In our home, neutral is a distant dream, especially for one as emotional as me. My straining, fear-filled breath and tensed body set him off further. The escalation of Nat’s anger and upset are completely symbiotic with mine. But I have learned how to “act” neutral, how to pull my immediate self a few feet back and present Nat with Ghost Mommy, a brittle Stepford Susan, which kind of works. I know how to direct him to the couch, set a timer for a minute of calm behavior, and how to then welcome him back if he has emerged calmer (otherwise, the timer cycle is set to zero once more, and so on. It usually only takes one or two repeats before he is okay again).

Slowly but surely, his outbursts have become less severe. But not more predictable. Yet, Nat has learned how to detect the hot spot in the distance and take the right path, for the most part. Week after week his teacher tells me how he expresses himself and thus staves off anger: “The velcro, the velcro,” he repeated, pointing at a tiny piece of velcro on the floor, which had become detached from the wall calendar. The teacher picked it up, and all was well.

Nat regulates himself before trouble builds. I wish he could teach me how he does it.


We have to keep reminding ourselves–and them–how amazing our kids are! 😉

— added by Holly on Saturday, October 3, 2009 at 10:48 am

In a majority of the kids so many behaviors are a result of lack of communication. How frustrating that must be! Has he ever had a full aug. eval.? Dr. Howard Shane is very good and with the new ITouch technology many kids are using this as a device (with the special app. you can buy). I am wondering why the center or his Neuropsychologist hasn't pushed for this given his age and the fact that continued full verbal prompting is very hard to fade successfully.

— added by Anonymous on Saturday, October 3, 2009 at 2:05 pm

Your blog was a good place for me to go tonight. My heart is hurting for the same reason tonight (my daughter is 20) and in residential, home for the night. She threw her plate of spaghetti and ripped all the pictures she loves … ouch … she is trying to tell me something … ouch …I don't know what … Stepford ME cleans it up, no reaction … she chuckles softly to herself, mumbling don't break the plate, don't rip things … reinforcement was just watching me not react, cleaning it up … ouch, ouch, ouch goes my heart.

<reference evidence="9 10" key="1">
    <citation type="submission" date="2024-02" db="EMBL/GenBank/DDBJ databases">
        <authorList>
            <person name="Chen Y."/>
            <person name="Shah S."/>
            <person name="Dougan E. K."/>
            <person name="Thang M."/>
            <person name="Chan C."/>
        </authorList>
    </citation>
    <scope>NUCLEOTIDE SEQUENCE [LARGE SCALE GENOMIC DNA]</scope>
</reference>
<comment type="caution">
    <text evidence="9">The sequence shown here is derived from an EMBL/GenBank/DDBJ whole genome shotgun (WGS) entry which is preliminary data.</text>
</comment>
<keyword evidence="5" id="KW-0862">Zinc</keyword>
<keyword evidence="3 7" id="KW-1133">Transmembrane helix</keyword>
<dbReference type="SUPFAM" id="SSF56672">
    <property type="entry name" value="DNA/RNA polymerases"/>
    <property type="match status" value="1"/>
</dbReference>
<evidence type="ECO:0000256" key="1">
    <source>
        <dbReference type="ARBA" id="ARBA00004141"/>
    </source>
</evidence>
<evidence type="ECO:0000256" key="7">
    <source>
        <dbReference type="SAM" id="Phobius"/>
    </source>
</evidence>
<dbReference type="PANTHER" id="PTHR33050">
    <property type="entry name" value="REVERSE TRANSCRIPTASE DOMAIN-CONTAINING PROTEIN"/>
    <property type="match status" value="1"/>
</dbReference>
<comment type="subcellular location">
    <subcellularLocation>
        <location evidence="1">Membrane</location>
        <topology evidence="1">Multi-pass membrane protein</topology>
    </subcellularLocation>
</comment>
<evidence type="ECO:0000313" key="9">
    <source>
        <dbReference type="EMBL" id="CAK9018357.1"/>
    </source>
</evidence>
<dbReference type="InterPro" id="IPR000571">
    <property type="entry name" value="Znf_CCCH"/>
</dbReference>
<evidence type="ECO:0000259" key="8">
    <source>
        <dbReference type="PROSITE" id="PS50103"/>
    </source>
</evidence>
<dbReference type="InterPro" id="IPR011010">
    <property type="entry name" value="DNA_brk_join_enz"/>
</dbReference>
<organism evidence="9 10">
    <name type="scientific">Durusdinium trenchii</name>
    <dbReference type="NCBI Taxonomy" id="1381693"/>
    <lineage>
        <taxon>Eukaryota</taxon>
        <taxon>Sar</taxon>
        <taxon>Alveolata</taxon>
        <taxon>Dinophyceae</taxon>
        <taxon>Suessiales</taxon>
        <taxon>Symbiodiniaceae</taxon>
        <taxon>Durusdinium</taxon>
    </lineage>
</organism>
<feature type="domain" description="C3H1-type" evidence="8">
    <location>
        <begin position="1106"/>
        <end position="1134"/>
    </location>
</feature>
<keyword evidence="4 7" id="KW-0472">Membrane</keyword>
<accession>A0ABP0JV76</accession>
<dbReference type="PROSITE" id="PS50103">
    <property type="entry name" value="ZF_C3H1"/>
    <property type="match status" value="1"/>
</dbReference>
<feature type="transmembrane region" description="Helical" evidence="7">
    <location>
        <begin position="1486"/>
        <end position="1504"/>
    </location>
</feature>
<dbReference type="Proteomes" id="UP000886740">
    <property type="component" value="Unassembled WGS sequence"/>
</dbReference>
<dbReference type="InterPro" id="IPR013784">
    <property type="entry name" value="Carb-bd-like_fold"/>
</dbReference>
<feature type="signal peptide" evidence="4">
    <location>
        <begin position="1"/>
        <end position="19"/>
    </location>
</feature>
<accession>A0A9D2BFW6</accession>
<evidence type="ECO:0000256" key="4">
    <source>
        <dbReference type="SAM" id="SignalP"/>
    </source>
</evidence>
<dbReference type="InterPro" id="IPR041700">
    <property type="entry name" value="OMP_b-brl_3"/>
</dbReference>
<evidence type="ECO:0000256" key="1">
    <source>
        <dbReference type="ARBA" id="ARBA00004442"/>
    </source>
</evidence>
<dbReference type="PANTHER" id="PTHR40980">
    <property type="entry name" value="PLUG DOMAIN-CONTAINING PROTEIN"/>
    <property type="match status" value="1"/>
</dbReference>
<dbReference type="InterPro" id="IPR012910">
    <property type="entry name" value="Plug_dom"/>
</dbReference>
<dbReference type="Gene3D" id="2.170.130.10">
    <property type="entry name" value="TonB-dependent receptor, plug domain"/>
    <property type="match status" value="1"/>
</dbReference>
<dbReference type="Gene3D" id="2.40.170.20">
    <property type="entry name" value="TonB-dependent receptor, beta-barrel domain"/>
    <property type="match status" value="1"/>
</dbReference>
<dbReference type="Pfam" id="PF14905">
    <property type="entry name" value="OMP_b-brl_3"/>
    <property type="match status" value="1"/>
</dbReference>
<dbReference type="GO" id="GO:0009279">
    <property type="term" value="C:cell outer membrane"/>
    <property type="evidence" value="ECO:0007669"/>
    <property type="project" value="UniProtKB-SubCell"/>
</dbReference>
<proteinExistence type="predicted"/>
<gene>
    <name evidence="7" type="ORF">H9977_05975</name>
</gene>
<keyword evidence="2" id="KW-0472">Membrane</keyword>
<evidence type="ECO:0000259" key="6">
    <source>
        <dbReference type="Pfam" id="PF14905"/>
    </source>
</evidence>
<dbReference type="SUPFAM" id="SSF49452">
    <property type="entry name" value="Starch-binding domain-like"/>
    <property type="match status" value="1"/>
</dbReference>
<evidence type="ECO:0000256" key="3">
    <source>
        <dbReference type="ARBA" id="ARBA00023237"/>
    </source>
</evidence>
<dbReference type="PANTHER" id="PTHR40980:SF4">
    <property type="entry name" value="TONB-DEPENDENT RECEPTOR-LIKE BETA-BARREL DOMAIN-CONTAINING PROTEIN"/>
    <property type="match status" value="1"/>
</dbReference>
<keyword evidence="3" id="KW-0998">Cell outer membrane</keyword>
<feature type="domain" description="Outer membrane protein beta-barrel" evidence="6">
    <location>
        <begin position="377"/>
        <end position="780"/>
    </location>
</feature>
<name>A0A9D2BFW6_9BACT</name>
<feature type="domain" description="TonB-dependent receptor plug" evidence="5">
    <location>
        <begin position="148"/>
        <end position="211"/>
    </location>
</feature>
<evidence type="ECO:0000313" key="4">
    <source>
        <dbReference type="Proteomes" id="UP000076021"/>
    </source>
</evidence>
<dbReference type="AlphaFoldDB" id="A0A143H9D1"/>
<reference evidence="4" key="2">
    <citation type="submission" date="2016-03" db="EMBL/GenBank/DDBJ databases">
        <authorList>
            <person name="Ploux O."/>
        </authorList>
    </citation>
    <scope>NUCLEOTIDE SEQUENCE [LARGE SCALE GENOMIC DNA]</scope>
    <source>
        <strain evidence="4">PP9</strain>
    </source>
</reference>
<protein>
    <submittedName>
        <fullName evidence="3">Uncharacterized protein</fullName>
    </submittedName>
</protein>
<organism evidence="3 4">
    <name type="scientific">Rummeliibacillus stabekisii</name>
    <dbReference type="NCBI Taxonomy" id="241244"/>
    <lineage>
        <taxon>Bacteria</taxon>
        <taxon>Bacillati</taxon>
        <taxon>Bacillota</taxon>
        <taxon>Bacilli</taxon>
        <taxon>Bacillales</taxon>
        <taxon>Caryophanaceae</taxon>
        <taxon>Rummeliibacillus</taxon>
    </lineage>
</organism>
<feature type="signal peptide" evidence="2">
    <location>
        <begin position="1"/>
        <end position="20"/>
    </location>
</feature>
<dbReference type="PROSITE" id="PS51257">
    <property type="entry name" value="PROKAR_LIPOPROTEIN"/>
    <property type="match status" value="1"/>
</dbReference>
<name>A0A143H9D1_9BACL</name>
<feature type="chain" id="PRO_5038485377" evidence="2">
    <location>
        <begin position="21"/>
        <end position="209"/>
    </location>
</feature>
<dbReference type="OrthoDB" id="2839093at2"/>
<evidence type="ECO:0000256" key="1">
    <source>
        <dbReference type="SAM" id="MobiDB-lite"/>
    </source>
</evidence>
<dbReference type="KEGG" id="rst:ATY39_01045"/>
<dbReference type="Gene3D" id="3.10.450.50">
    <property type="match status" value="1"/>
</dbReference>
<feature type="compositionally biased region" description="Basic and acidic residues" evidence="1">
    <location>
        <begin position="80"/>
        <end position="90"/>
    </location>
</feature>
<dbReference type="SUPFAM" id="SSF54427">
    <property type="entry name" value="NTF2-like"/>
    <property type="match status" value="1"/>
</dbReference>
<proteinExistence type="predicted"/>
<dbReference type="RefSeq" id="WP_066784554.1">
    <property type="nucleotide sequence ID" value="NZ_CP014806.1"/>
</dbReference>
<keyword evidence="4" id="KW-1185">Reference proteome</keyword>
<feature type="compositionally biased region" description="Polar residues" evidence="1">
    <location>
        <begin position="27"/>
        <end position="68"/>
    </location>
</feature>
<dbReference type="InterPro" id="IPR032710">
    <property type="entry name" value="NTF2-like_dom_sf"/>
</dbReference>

— added by Anonymous on Saturday, October 3, 2009 at 8:17 pm

Yes, behavior is the primary form of communication if you lack verbal ability. It is important to pay close attention to this. It speaks volumes.

Is the iTouch technology appropriate for adults working and living in the community? You need a support system that is well versed and open to this kind of communication. Also, how can you ensure that the device is not stolen or damaged?

— added by Anonymous on Saturday, October 3, 2009 at 10:13 pm

Great post, Susan. Our family is so conditioned to watch out for changes in Jared's mannerisms, his tone of voice, his body temperature. Jared is always clammy during and after an outburst, even though his temper is flaring, he is cold to the touch. Calm repetition is the best method, if he sees any anger in me, it ratchets up his response. Cursed Play-Doh!! This past weekend, it was like Camp David at Big Lots – we went over all the reasons Play-Doh is banned, but modeling clay is allowed. There was some grandstanding, but then capitulation.

Working with clay has been marvelous for Jared, his sculptures reveal skills and gifts we were unaware he possessed. However, containing the clay work is the issue now. Coffee tables, tv screens, windows walls, floors are the surfaces Jared chooses for his work; T-rex's chasing cavemen, headless horsemen and a variety of bad guys chasing Scooby and the gang, stampedes, marching bands. Great stuff – all temporary, he crushes them after you have seen them or taken a picture. He loves Sculpy, just can't bear to bake it.

Our lives are an adventure – and Jared makes mine richer – but it is definitely a balancing act. Lisa

— added by Anonymous on Tuesday, October 6, 2009 at 10:50 am